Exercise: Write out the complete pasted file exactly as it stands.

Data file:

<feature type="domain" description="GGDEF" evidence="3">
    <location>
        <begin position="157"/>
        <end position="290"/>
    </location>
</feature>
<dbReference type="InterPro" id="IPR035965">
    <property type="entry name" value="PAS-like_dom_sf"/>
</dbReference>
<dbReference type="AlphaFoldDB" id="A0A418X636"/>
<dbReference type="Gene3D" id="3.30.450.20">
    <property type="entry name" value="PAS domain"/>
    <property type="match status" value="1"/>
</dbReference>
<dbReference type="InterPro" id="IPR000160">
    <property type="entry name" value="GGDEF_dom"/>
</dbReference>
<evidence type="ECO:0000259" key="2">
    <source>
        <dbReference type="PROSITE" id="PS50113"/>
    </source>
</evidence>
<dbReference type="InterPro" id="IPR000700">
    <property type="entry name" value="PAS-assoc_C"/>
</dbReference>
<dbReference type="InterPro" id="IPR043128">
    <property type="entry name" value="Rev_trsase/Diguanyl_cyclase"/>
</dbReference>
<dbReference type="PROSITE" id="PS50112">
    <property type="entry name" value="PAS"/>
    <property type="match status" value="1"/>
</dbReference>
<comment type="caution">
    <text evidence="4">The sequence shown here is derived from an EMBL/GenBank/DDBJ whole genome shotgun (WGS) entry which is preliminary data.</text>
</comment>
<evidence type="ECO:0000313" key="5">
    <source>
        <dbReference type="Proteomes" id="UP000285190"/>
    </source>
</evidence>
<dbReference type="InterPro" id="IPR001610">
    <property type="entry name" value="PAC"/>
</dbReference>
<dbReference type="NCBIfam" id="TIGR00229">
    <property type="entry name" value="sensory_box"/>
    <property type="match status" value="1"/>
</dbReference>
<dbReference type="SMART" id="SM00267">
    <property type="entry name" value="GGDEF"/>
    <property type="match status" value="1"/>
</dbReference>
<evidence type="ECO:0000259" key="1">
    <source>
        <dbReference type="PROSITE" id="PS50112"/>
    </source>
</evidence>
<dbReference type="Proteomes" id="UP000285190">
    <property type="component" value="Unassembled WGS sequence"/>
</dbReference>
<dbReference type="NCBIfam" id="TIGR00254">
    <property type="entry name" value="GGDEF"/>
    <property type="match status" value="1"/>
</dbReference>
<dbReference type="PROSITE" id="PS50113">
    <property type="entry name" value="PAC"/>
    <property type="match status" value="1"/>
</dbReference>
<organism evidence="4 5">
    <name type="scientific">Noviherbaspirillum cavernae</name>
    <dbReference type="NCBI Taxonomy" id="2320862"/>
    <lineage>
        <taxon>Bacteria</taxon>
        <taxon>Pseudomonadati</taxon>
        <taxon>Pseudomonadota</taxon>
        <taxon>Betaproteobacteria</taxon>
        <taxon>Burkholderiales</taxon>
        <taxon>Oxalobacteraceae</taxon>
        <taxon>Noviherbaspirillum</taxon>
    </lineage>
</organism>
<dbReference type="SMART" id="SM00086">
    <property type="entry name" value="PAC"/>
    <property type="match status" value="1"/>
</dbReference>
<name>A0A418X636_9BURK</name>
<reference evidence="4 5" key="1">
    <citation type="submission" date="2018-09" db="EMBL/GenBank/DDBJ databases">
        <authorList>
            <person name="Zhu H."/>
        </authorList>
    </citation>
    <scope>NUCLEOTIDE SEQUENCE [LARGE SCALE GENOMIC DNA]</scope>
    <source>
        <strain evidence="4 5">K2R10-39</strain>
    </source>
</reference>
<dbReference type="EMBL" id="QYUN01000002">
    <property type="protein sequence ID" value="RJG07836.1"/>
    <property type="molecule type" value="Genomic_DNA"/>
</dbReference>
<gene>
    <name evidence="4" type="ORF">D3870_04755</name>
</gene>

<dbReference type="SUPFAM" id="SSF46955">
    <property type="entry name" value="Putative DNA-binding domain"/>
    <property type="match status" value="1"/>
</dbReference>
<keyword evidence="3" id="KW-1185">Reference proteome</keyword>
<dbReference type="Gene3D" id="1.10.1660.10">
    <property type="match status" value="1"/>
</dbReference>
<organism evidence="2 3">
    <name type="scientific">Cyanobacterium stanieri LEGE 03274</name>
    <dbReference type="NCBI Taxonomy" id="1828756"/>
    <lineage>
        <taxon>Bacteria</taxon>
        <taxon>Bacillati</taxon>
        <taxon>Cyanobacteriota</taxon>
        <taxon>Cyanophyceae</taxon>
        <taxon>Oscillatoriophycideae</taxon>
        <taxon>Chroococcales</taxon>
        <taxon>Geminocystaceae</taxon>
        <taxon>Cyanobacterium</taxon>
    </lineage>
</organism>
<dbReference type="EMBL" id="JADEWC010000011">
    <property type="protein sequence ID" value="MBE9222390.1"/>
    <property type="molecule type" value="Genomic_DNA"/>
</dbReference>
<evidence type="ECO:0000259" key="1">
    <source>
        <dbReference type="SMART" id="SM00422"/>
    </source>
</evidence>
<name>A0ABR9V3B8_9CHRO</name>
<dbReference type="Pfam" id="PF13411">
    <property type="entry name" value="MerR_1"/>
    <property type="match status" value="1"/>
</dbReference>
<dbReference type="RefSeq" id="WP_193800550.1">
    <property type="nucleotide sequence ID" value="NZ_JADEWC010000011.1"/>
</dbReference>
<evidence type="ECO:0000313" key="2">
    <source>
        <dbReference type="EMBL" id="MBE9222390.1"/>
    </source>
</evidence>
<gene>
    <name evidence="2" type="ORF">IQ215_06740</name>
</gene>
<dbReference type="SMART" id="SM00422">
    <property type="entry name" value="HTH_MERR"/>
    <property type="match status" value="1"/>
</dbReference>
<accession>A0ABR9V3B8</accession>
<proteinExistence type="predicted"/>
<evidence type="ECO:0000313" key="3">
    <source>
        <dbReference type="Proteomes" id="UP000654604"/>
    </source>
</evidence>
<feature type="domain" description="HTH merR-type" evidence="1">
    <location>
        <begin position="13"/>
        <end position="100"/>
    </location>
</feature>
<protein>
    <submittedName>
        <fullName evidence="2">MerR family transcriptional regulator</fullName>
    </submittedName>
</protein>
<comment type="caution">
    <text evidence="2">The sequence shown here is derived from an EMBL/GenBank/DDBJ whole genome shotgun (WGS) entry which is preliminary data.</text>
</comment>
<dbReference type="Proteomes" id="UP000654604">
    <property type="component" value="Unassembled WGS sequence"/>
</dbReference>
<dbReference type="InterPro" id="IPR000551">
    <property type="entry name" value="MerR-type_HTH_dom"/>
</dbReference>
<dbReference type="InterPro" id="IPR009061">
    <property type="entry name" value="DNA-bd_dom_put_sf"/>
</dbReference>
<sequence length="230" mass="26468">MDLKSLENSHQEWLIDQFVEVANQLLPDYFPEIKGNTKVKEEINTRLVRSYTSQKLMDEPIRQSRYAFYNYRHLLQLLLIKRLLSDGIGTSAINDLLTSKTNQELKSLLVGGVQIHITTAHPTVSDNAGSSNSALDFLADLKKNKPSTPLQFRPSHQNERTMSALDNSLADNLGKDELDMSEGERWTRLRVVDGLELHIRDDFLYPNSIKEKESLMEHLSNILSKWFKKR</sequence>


<feature type="domain" description="GGDEF" evidence="3">
    <location>
        <begin position="157"/>
        <end position="290"/>
    </location>
</feature>
<dbReference type="InterPro" id="IPR035965">
    <property type="entry name" value="PAS-like_dom_sf"/>
</dbReference>
<dbReference type="AlphaFoldDB" id="A0A418X636"/>
<dbReference type="Gene3D" id="3.30.450.20">
    <property type="entry name" value="PAS domain"/>
    <property type="match status" value="1"/>
</dbReference>
<dbReference type="InterPro" id="IPR000160">
    <property type="entry name" value="GGDEF_dom"/>
</dbReference>
<evidence type="ECO:0000259" key="2">
    <source>
        <dbReference type="PROSITE" id="PS50113"/>
    </source>
</evidence>
<dbReference type="InterPro" id="IPR000700">
    <property type="entry name" value="PAS-assoc_C"/>
</dbReference>
<dbReference type="InterPro" id="IPR043128">
    <property type="entry name" value="Rev_trsase/Diguanyl_cyclase"/>
</dbReference>
<dbReference type="PROSITE" id="PS50112">
    <property type="entry name" value="PAS"/>
    <property type="match status" value="1"/>
</dbReference>
<comment type="caution">
    <text evidence="4">The sequence shown here is derived from an EMBL/GenBank/DDBJ whole genome shotgun (WGS) entry which is preliminary data.</text>
</comment>
<evidence type="ECO:0000313" key="5">
    <source>
        <dbReference type="Proteomes" id="UP000285190"/>
    </source>
</evidence>
<dbReference type="InterPro" id="IPR001610">
    <property type="entry name" value="PAC"/>
</dbReference>
<dbReference type="NCBIfam" id="TIGR00229">
    <property type="entry name" value="sensory_box"/>
    <property type="match status" value="1"/>
</dbReference>
<dbReference type="SMART" id="SM00267">
    <property type="entry name" value="GGDEF"/>
    <property type="match status" value="1"/>
</dbReference>
<evidence type="ECO:0000259" key="1">
    <source>
        <dbReference type="PROSITE" id="PS50112"/>
    </source>
</evidence>
<dbReference type="Proteomes" id="UP000285190">
    <property type="component" value="Unassembled WGS sequence"/>
</dbReference>
<dbReference type="NCBIfam" id="TIGR00254">
    <property type="entry name" value="GGDEF"/>
    <property type="match status" value="1"/>
</dbReference>
<dbReference type="PROSITE" id="PS50113">
    <property type="entry name" value="PAC"/>
    <property type="match status" value="1"/>
</dbReference>
<organism evidence="4 5">
    <name type="scientific">Noviherbaspirillum cavernae</name>
    <dbReference type="NCBI Taxonomy" id="2320862"/>
    <lineage>
        <taxon>Bacteria</taxon>
        <taxon>Pseudomonadati</taxon>
        <taxon>Pseudomonadota</taxon>
        <taxon>Betaproteobacteria</taxon>
        <taxon>Burkholderiales</taxon>
        <taxon>Oxalobacteraceae</taxon>
        <taxon>Noviherbaspirillum</taxon>
    </lineage>
</organism>
<dbReference type="SMART" id="SM00086">
    <property type="entry name" value="PAC"/>
    <property type="match status" value="1"/>
</dbReference>
<name>A0A418X636_9BURK</name>
<reference evidence="4 5" key="1">
    <citation type="submission" date="2018-09" db="EMBL/GenBank/DDBJ databases">
        <authorList>
            <person name="Zhu H."/>
        </authorList>
    </citation>
    <scope>NUCLEOTIDE SEQUENCE [LARGE SCALE GENOMIC DNA]</scope>
    <source>
        <strain evidence="4 5">K2R10-39</strain>
    </source>
</reference>
<dbReference type="EMBL" id="QYUN01000002">
    <property type="protein sequence ID" value="RJG07836.1"/>
    <property type="molecule type" value="Genomic_DNA"/>
</dbReference>
<gene>
    <name evidence="4" type="ORF">D3870_04755</name>
</gene>

<dbReference type="SUPFAM" id="SSF46955">
    <property type="entry name" value="Putative DNA-binding domain"/>
    <property type="match status" value="1"/>
</dbReference>
<keyword evidence="3" id="KW-1185">Reference proteome</keyword>
<dbReference type="Gene3D" id="1.10.1660.10">
    <property type="match status" value="1"/>
</dbReference>
<organism evidence="2 3">
    <name type="scientific">Cyanobacterium stanieri LEGE 03274</name>
    <dbReference type="NCBI Taxonomy" id="1828756"/>
    <lineage>
        <taxon>Bacteria</taxon>
        <taxon>Bacillati</taxon>
        <taxon>Cyanobacteriota</taxon>
        <taxon>Cyanophyceae</taxon>
        <taxon>Oscillatoriophycideae</taxon>
        <taxon>Chroococcales</taxon>
        <taxon>Geminocystaceae</taxon>
        <taxon>Cyanobacterium</taxon>
    </lineage>
</organism>
<dbReference type="EMBL" id="JADEWC010000011">
    <property type="protein sequence ID" value="MBE9222390.1"/>
    <property type="molecule type" value="Genomic_DNA"/>
</dbReference>
<evidence type="ECO:0000259" key="1">
    <source>
        <dbReference type="SMART" id="SM00422"/>
    </source>
</evidence>
<name>A0ABR9V3B8_9CHRO</name>
<dbReference type="Pfam" id="PF13411">
    <property type="entry name" value="MerR_1"/>
    <property type="match status" value="1"/>
</dbReference>
<dbReference type="RefSeq" id="WP_193800550.1">
    <property type="nucleotide sequence ID" value="NZ_JADEWC010000011.1"/>
</dbReference>
<evidence type="ECO:0000313" key="2">
    <source>
        <dbReference type="EMBL" id="MBE9222390.1"/>
    </source>
</evidence>
<gene>
    <name evidence="2" type="ORF">IQ215_06740</name>
</gene>
<dbReference type="SMART" id="SM00422">
    <property type="entry name" value="HTH_MERR"/>
    <property type="match status" value="1"/>
</dbReference>
<accession>A0ABR9V3B8</accession>
<proteinExistence type="predicted"/>
<evidence type="ECO:0000313" key="3">
    <source>
        <dbReference type="Proteomes" id="UP000654604"/>
    </source>
</evidence>
<feature type="domain" description="HTH merR-type" evidence="1">
    <location>
        <begin position="13"/>
        <end position="100"/>
    </location>
</feature>
<protein>
    <submittedName>
        <fullName evidence="2">MerR family transcriptional regulator</fullName>
    </submittedName>
</protein>
<comment type="caution">
    <text evidence="2">The sequence shown here is derived from an EMBL/GenBank/DDBJ whole genome shotgun (WGS) entry which is preliminary data.</text>
</comment>
<dbReference type="Proteomes" id="UP000654604">
    <property type="component" value="Unassembled WGS sequence"/>
</dbReference>
<dbReference type="InterPro" id="IPR000551">
    <property type="entry name" value="MerR-type_HTH_dom"/>
</dbReference>
<dbReference type="InterPro" id="IPR009061">
    <property type="entry name" value="DNA-bd_dom_put_sf"/>
</dbReference>
<sequence length="230" mass="26468">MDLKSLENSHQEWLIDQFVEVANQLLPDYFPEIKGNTKVKEEINTRLVRSYTSQKLMDEPIRQSRYAFYNYRHLLQLLLIKRLLSDGIGTSAINDLLTSKTNQELKSLLVGGVQIHITTAHPTVSDNAGSSNSALDFLADLKKNKPSTPLQFRPSHQNERTMSALDNSLADNLGKDELDMSEGERWTRLRVVDGLELHIRDDFLYPNSIKEKESLMEHLSNILSKWFKKR</sequence>